Then the student made a comment that affirmed something that has been in my heart and on my mind as I continue to think about the ways in which we educators need to continue to learn and grow.  He said, “I believe teachers need to continue to learn in the same ways they expect us to learn.”


Unpacking that statement has enormous implications for any teacher.  Let’s think about this: Learning the same way we expect our kids to learn.  

We say that we want students to be creative, critical thinkers who collaborate and can communicate with others. But are we really living that sort of life as a learner? 

Does the way we adults learn look different in ways that match the world we live in? You may be saying yes, but are you really collaborating differently? Are you really communicating differently? Creativity and critical thinking?


Finally, the student’s commentary on learning and “Student Work” makes me think of the question George Couros once asked” Would you want to be a learner in your own classroom?.  


This has been a great reflective question for me as a teacher.  And as a principal, I ask a similar question: “Would I want to be a student at this school?”. As a teacher, I would say to myself, “Is this how I learn? Is this what I would want to do in order to learn?”. This usually helped me create more authentic experiences for students.  

Were they the best lessons ever?  

Nope. 

But they were way better than they were before I started putting myself in my students’ shoes.  

Reflecting on these kinds of questions will help us reflect on our practice and redefine what we believe student work should look like.

Articles Worth Reading

** THIS ONE IS A MUST READ!!! ** “Redefining Teachers with a 21st Century Education ‘Story’” | MindShift http://blogs.kqed.org/mindshift/2015/02/redefining-teachers-with-a-21st-century-education-story/ via @MindShiftKQED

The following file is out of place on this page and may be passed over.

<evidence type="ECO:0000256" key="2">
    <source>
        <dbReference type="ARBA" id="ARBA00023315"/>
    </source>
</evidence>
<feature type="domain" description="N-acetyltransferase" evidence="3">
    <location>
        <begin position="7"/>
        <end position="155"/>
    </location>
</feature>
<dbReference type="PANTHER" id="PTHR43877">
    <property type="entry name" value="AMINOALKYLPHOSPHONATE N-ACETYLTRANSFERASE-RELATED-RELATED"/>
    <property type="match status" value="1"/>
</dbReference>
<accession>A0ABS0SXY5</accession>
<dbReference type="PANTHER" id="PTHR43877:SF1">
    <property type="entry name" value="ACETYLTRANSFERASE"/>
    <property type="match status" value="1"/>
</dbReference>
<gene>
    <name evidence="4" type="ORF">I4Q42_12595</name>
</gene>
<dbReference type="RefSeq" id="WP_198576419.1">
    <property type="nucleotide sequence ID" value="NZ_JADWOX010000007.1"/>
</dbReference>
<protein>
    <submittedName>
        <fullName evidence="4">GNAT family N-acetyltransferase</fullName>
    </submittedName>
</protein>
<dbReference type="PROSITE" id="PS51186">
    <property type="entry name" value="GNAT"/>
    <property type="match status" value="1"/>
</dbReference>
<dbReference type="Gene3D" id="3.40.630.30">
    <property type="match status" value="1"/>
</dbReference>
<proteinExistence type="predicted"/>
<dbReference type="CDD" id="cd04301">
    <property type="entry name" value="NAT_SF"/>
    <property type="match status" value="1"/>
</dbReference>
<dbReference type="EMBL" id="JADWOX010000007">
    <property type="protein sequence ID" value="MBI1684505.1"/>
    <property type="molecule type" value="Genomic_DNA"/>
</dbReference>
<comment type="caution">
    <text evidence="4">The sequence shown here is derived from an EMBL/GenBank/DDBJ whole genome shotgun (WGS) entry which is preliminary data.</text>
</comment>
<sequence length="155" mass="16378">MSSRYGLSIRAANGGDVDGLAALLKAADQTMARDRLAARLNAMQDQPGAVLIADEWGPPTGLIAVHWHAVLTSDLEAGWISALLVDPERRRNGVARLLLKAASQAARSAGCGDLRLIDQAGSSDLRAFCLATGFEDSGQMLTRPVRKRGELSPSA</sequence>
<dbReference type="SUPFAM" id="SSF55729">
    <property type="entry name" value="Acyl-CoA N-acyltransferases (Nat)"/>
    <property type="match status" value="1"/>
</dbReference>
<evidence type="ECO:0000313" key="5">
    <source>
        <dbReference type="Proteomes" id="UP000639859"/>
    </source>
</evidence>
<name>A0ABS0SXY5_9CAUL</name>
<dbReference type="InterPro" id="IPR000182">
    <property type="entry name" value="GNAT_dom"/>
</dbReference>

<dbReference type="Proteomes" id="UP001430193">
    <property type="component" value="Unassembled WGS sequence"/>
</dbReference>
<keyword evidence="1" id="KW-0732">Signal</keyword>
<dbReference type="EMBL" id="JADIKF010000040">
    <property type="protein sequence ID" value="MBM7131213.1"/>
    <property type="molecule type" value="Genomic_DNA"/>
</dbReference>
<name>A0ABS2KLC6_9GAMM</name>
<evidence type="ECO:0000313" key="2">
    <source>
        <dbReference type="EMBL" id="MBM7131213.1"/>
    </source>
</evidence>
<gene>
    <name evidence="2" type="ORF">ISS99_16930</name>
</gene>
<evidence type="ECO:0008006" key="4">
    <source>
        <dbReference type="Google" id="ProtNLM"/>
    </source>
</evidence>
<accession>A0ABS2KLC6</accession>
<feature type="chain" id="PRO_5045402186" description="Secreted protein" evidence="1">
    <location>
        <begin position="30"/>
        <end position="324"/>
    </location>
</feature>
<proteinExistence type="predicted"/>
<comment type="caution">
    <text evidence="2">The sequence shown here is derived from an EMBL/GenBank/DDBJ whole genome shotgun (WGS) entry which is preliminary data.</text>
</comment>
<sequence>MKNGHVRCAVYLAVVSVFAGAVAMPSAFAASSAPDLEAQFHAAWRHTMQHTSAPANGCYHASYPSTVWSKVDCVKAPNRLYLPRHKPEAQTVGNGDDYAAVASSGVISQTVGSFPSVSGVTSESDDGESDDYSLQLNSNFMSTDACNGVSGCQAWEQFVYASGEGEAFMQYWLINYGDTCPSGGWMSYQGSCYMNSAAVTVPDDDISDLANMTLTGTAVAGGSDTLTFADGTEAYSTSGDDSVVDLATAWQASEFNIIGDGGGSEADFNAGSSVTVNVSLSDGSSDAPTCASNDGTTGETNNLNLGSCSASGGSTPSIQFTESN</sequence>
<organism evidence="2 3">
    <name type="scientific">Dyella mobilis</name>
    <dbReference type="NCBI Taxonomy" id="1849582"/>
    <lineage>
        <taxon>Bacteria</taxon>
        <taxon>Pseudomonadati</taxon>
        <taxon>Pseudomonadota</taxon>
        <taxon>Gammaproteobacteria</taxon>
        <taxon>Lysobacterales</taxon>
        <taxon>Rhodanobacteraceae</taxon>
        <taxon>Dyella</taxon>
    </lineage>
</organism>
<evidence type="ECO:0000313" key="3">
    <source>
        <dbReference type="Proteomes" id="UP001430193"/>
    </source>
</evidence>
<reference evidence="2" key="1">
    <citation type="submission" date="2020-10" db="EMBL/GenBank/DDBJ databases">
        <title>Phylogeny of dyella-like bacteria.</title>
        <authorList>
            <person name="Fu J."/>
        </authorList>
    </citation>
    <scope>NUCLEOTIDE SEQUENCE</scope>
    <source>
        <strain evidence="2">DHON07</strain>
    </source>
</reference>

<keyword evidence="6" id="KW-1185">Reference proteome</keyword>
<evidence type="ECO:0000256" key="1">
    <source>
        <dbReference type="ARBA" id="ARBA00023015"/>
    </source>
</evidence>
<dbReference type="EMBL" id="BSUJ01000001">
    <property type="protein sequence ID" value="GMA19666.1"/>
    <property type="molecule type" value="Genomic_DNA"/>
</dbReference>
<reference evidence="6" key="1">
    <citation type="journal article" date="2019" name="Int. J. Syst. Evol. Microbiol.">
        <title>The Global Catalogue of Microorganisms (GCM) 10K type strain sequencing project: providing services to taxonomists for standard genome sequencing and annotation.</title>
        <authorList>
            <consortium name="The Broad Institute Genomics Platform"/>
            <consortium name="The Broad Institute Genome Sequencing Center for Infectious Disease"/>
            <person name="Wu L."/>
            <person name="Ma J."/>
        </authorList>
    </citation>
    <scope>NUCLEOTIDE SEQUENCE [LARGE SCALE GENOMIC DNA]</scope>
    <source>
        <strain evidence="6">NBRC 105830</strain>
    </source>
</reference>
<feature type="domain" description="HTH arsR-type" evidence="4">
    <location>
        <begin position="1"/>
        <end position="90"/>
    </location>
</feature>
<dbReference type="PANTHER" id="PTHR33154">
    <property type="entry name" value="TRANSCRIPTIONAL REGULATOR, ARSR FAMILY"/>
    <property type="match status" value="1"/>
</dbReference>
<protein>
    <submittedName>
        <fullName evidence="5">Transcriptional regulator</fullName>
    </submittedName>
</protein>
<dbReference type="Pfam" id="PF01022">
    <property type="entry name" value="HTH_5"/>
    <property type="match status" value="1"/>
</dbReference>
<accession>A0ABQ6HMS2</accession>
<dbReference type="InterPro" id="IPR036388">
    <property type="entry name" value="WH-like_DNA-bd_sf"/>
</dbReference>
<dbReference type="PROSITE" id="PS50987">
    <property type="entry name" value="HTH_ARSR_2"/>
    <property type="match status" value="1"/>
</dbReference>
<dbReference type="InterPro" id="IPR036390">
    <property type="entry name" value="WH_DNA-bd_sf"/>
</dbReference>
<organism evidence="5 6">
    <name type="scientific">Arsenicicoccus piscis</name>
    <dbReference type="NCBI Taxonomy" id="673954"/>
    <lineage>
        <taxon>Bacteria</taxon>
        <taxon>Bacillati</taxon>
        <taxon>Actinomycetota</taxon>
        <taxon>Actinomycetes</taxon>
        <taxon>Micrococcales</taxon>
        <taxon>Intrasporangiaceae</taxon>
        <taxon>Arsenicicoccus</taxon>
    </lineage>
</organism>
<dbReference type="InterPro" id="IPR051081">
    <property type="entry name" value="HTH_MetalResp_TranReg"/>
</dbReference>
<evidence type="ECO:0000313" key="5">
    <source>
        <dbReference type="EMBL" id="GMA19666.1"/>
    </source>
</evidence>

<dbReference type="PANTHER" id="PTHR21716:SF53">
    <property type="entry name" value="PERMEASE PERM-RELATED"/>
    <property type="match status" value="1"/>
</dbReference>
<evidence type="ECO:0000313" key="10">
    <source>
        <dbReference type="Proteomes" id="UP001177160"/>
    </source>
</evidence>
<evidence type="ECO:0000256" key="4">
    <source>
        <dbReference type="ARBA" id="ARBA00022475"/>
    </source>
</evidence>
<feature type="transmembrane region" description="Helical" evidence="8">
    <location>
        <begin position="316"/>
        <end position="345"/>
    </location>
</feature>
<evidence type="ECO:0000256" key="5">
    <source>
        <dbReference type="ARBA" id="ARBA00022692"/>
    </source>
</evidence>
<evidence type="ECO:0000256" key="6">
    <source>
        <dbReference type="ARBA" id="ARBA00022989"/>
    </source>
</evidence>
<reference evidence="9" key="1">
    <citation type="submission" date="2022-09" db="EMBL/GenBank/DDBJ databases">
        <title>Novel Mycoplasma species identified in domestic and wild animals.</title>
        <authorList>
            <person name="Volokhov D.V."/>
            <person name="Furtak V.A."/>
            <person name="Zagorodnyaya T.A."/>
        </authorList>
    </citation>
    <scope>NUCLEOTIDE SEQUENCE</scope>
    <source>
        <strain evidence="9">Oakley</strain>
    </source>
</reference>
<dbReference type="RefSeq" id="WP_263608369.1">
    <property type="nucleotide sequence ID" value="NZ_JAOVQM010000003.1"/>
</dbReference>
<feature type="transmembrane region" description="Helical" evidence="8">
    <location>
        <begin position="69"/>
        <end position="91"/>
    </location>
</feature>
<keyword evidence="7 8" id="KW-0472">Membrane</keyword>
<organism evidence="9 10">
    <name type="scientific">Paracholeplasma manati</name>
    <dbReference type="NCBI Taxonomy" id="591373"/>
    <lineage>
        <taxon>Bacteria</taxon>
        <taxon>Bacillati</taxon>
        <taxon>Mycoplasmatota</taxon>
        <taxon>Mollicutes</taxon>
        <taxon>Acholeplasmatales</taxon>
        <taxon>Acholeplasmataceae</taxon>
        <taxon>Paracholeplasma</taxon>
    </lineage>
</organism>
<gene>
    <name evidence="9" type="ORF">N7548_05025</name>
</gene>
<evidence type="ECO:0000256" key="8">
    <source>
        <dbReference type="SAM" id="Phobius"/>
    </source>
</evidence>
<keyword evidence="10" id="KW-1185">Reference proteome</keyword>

“Digital badges: The new standard for skills verification” http://smartblogs.com/education/2015/02/10/digital-badges-the-new-standard-for-skills-verification/ via @SBEducation

“Maybe we don’t understand what readers really do – and why it matters” http://wp.me/pRqx7-F6 via @grantwiggins

Free Technology for Teachers: “Save Kahoot Quiz Results In Your Google Drive Account” http://www.freetech4teachers.com/2015/02/save-kahoot-quiz-results-in-your-google.html?spref=tw

“Stanford researcher says math facts without context are actually harmful to conceptual math” ow.ly/IY4o0

Video Worth Watching

How passionate are you?

Upcoming Dates

Feb 17
Waiver Day — Hilliard U
Parent Committee Meeting, 7pm at Bradley HS Aux Commons

Feb 19
Admin Meeting (Herb), 8am

Feb 20
Preschool Firefighter program in Cafe, 9:30am
Testing Protocol Meeting — 3rd, 4th, 5th Grade planning times

Feb 24
Wellness Committee Meeting, 7pm

Mar 3
BIT meeting, 8am

Mar 4
Flower Sale Kick-off
Special Education Team meeting, 12:30

Mar 5
Admin Meeting (Herb), 8am

Mar 6
Newsletter Home
BAC meeting, 8am

Mar 9
PTO Meeting, 7pm

Mar 12
Spring Concert, 6:30pm

Mar 14
EdCamp Columbus, Clark Hall – Gahanna-Lincoln High School